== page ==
Build body to win hearts and minds

'Money hungry' UK universities need help losing greedy reputation overseas. Simon Baker writes

July 15, 2010

An organisation dedicated to internationalisation in the UK academy should be set up to help universities form worthwhile partnerships abroad, a leading expert in the field has suggested.

Sir Drummond Bone, former vice-chancellor of the University of Liverpool, said progress had been "terribly slow" since he published a key government-commissioned report on the issue two years ago.

At the time of the report, Sir Drummond warned that the long-term global reputation of the sector was at risk from concerns that UK universities' international activities were "just about making money".

Speaking earlier this month at an Inside Government conference on higher education, held in London, Sir Drummond said British universities were still seen as "money hungry" abroad.

He urged institutions not to rush into recruiting more non-European Union students in a bid to plug the funding gap, arguing instead that they should use the current crisis as an opportunity to plan long-term international strategies.

"Don't just follow the fashion. Think what is appropriate for your institution," he told the conference.

Sir Drummond said that too often, British universities viewed agreements with foreign institutions in combative terms and wanted "wins": instead, they should be prepared to give some things up.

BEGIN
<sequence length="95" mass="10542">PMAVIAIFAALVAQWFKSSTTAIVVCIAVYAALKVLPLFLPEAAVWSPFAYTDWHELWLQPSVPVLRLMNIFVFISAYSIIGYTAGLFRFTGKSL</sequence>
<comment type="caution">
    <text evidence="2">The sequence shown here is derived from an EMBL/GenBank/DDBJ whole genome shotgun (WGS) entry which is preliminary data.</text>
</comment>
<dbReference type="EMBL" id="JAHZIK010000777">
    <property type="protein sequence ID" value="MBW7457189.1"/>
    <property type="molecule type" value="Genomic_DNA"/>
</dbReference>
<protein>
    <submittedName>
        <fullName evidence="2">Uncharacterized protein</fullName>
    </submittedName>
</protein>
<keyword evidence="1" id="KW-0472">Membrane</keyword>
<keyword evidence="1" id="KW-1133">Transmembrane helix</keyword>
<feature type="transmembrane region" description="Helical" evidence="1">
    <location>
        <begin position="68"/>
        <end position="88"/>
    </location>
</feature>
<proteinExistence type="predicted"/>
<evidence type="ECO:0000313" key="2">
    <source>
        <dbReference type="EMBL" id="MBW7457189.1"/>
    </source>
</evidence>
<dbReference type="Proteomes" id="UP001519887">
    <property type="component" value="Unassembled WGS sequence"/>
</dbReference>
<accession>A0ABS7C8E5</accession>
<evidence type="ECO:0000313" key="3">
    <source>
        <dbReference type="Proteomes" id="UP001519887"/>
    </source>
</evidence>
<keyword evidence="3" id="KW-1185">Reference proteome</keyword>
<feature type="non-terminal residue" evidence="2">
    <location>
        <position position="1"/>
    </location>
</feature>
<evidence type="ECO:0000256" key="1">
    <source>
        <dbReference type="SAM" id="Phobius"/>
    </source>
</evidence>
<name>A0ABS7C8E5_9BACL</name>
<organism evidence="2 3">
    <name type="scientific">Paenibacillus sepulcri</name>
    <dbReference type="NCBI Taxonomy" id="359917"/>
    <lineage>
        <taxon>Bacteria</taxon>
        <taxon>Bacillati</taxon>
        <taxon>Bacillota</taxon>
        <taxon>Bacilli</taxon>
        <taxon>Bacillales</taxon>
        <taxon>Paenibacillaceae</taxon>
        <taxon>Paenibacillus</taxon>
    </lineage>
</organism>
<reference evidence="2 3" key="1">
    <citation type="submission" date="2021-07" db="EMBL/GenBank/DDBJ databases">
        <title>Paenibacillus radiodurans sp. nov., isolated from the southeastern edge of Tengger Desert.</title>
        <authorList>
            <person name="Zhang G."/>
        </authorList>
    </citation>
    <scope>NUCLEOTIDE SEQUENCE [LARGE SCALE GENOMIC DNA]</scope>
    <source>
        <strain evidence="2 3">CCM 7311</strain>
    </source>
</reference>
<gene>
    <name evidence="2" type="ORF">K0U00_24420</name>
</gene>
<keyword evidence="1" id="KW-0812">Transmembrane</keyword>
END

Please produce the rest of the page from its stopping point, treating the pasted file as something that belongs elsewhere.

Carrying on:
He also repeated calls for more British students to study abroad.

In May, Martin Davidson, the British Council's chief executive, said there was still a 25:1 imbalance in the number of Britons choosing to study overseas compared with students coming to the UK.

Sir Drummond said: "UK universities are universally seen overseas as money hungry and not terribly good partners, and we have got to ... break that. One way to do that is to send our students overseas."

The former president of Universities UK, who is currently working with international private provider Laureate, said British institutions should work together to "share the risk" on foreign projects.

He also encouraged them to use the private sector.

"Don't be frightened about working with the for-profit sector if there is something to be gained. It has enormous management experience and is used to working in different countries," Sir Drummond advised.

He said there had been a positive reaction to his 2008 report, but added: "Things are moving terribly slowly and I suspect what we really need is an organisation that is dedicated to the internationalisation of UK higher education."

In the absence of such a body, Sir Drummond urged institutions to make full use of the British Council's expertise.

He also advised departments within universities to communicate properly with each other when establishing overseas links.

simon.baker@tsleducation.com.

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